EDIT: Based on your recent edit to the question, I believe this will be relevant:

If $z=a+bi$ is algebraic, then the decimal expansions of $a$ and $b$ are each computable.

This is a standard exercise. The rough outline is: suppose $z=a+bi$ is algebraic, and fix a polynomial $p$, rational $c$ and $d$, and a rational $q$ such that the unique root of $p$ in $\{y: \vert y-(c+di)\vert<q\}$ is $z$. We now use the decidability of $\mathbb{C}$ to compute the decimal expansions of $a$ and $b$. For example, we can use $Th(\mathbb{C})$ to answer questions of the form

Is $z$ in the closed box $[1.356+2.837i, 1.357+2.838i]\times [12.458-0.001i, 12.459-0i]$?

By asking a series of such questions, we can compute the decimal expansion of $a$ and $b$. A slight difficulty is caused if either/both $a$ and $b$ are rational; but this is easily handled by a separate case (note that every rational is definable).

This is why we can't code a non-computable set into the decimal expansion of an algebraic number. And the lack of semiring-theoretic complexity prevents other kinds of Tennenbaum encoding. Based on all this, I again ask: do you have any real reason to believe Tennenbaum holds for $MA$?

• $2 \leq 3$ because $(2+1=3) mod 4$. $3 \leq 2$ because $(3+3=2) mod 4$. Tennenbaum's theorem is a proof by contradiction. That is why I ask if the is any reason why I can't encode a non-recursive set as an algebraic number. Commented Mar 20, 2016 at 19:55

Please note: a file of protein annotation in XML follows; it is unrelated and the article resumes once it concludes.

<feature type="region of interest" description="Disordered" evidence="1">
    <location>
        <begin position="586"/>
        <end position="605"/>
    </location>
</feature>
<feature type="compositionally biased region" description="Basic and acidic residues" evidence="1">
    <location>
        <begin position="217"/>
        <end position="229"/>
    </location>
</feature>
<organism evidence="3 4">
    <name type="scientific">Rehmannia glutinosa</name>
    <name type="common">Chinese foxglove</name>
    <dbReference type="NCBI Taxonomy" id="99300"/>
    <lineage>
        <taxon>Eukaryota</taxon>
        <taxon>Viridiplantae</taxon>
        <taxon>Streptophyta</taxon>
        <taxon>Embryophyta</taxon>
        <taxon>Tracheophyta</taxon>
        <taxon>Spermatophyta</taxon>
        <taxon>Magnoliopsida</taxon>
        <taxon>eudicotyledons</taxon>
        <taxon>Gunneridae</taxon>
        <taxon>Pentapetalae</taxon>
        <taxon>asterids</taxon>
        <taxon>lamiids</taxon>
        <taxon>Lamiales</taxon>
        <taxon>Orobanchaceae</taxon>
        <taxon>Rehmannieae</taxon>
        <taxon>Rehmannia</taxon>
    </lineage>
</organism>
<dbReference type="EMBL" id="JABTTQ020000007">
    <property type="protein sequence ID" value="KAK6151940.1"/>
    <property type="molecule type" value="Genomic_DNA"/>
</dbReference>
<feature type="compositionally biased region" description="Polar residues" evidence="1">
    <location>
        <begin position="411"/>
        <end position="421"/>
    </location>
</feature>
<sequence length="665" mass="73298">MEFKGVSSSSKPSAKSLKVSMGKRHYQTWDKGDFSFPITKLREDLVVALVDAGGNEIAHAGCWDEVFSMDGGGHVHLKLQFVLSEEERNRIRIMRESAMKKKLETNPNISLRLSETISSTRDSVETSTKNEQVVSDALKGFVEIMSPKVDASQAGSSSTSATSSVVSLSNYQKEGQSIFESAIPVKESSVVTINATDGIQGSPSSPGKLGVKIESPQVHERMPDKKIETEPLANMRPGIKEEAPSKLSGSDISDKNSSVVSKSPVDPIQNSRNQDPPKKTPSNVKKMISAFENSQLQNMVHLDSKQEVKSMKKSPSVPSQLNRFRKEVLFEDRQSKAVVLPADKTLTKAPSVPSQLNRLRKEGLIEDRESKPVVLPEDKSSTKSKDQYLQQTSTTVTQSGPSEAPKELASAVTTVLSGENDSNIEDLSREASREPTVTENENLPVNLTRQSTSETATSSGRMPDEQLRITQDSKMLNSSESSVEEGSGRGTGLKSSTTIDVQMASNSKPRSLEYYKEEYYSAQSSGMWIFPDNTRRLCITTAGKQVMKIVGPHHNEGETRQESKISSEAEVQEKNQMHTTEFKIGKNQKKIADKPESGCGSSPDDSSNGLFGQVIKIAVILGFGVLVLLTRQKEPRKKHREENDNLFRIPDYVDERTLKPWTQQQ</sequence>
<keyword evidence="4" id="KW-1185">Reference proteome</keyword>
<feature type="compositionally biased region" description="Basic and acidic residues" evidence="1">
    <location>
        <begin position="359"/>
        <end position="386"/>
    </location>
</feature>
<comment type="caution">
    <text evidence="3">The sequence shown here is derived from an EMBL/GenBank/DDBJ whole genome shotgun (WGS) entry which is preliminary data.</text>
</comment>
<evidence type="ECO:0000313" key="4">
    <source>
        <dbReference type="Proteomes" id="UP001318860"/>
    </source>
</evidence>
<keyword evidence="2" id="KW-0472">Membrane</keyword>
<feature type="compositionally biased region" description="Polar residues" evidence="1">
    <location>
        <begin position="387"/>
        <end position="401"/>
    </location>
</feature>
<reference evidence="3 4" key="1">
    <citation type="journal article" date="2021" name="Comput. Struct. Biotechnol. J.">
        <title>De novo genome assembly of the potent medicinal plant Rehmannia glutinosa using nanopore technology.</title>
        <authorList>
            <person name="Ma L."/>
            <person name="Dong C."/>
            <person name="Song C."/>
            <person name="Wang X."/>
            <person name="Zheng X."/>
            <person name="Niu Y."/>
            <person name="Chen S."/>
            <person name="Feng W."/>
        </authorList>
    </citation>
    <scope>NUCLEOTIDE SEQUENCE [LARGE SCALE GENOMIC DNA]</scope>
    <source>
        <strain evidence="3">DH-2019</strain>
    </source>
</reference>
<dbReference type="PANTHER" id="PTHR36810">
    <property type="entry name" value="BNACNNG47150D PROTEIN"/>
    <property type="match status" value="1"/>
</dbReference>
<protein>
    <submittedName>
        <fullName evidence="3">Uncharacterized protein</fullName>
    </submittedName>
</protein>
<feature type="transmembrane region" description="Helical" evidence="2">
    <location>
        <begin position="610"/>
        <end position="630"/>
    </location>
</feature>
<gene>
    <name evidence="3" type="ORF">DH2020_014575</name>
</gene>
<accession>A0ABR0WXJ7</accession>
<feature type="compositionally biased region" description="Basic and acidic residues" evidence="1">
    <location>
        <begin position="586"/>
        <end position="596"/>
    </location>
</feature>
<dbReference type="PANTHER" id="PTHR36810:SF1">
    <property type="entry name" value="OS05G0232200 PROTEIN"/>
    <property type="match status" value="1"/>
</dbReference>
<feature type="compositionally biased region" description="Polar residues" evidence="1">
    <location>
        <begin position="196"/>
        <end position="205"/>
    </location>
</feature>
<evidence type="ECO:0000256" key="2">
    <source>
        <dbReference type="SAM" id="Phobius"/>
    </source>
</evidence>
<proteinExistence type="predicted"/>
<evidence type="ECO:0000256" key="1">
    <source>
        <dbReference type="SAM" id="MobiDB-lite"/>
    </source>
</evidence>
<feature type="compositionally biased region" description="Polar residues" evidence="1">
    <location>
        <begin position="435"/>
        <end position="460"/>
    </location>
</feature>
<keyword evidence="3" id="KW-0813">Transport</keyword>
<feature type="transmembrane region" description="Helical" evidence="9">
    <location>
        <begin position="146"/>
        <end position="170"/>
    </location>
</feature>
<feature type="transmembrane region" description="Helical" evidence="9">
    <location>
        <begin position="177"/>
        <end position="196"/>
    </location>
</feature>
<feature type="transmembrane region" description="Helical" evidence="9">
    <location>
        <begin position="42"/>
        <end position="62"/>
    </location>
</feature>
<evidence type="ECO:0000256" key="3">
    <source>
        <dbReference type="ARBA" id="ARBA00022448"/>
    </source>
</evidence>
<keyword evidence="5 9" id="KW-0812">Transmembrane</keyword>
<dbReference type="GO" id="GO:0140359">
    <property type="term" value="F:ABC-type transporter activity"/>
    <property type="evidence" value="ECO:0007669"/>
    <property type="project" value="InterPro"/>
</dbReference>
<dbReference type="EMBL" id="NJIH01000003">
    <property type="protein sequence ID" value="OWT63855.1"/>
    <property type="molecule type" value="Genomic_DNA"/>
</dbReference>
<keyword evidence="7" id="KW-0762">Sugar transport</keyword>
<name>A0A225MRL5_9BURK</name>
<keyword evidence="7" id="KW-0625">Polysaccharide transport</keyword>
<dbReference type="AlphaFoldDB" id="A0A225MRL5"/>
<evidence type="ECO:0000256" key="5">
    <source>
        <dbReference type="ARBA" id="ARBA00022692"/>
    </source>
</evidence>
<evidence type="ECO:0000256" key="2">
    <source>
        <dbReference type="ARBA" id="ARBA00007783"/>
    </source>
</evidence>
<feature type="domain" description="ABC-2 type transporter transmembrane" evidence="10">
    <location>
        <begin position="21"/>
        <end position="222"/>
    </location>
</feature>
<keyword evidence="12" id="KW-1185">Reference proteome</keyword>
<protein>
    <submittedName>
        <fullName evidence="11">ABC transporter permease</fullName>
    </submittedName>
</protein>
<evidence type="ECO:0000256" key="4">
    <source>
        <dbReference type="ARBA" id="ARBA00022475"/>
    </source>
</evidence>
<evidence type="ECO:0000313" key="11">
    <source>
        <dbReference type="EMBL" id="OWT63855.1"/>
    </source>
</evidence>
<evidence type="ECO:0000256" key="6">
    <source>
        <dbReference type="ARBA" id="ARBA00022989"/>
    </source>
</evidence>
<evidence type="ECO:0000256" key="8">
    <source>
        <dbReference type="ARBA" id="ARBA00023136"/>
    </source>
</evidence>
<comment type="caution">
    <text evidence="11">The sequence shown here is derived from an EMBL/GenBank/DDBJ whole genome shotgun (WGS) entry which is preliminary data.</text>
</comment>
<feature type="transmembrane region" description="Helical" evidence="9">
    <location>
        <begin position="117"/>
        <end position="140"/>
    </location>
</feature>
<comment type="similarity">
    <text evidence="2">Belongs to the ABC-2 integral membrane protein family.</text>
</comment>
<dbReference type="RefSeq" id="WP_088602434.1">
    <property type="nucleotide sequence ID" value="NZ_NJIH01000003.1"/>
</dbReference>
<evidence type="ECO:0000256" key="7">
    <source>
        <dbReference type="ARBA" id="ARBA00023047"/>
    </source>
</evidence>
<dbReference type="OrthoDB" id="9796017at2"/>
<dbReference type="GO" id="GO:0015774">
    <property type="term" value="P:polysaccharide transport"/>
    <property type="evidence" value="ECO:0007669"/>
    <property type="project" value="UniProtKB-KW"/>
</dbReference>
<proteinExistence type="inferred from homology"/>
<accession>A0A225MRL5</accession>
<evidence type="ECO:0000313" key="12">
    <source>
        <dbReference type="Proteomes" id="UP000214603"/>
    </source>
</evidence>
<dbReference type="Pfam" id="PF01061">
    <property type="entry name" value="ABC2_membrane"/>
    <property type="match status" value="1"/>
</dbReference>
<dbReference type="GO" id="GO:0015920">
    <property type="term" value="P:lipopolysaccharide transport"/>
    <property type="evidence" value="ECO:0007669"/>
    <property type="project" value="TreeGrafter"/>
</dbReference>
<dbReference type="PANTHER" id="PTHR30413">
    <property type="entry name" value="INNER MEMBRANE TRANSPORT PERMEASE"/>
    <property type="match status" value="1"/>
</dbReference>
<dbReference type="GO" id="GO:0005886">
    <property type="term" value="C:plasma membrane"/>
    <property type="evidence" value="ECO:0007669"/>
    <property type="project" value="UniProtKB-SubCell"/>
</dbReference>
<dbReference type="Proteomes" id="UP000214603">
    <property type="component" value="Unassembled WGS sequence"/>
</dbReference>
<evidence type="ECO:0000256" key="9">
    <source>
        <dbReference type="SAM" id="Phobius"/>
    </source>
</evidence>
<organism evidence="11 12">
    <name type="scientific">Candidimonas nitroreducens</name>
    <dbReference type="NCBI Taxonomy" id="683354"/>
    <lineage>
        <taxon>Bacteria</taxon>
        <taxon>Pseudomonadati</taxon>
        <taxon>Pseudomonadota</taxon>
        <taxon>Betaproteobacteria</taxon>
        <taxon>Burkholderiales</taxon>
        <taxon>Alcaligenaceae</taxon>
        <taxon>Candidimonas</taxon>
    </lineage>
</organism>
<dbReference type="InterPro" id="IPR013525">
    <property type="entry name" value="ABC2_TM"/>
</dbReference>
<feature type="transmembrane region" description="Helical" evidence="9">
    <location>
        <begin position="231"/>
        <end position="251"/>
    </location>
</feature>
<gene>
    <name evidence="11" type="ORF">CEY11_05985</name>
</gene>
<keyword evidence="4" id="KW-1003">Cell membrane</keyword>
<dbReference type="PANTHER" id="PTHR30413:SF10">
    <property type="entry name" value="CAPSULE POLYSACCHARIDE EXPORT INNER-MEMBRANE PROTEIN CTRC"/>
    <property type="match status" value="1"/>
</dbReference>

• @RussellEasterly I do not understand your comment. What does mod 4 have to do with the specific structure (the algebraics) you're asking about? Also, why do you think Tennenbaum applies to $MA$? Commented Mar 20, 2016 at 19:57
• @AsafKaragila Actually, we can also use a completely different argument: every computable field has a computable algebraic closure (Frohlich/Sheperdson). Commented Mar 20, 2016 at 20:05
• Oh. That's pretty cool. Commented Mar 20, 2016 at 20:08
• @RussellEasterly Yes, for example: (1) the proof of Tennenbaum's theorem frequently uses facts not provable in $MA$. (2) $MA$ has a wide variety of models, e.g. the $p$-adic integers for every $p$, which are easily describable. Also, what is a standard model in the context of $MA$? Without defining this, it's utterly unclear what "Tennenbaum for $MA$" even means - and if we just take "standard model" to mean "the usual model of arithmetic," then the fact that the algebraically closed numbers satisfy $MA$ immediately disproves Tennenbaum for $MA$. Commented Mar 20, 2016 at 21:49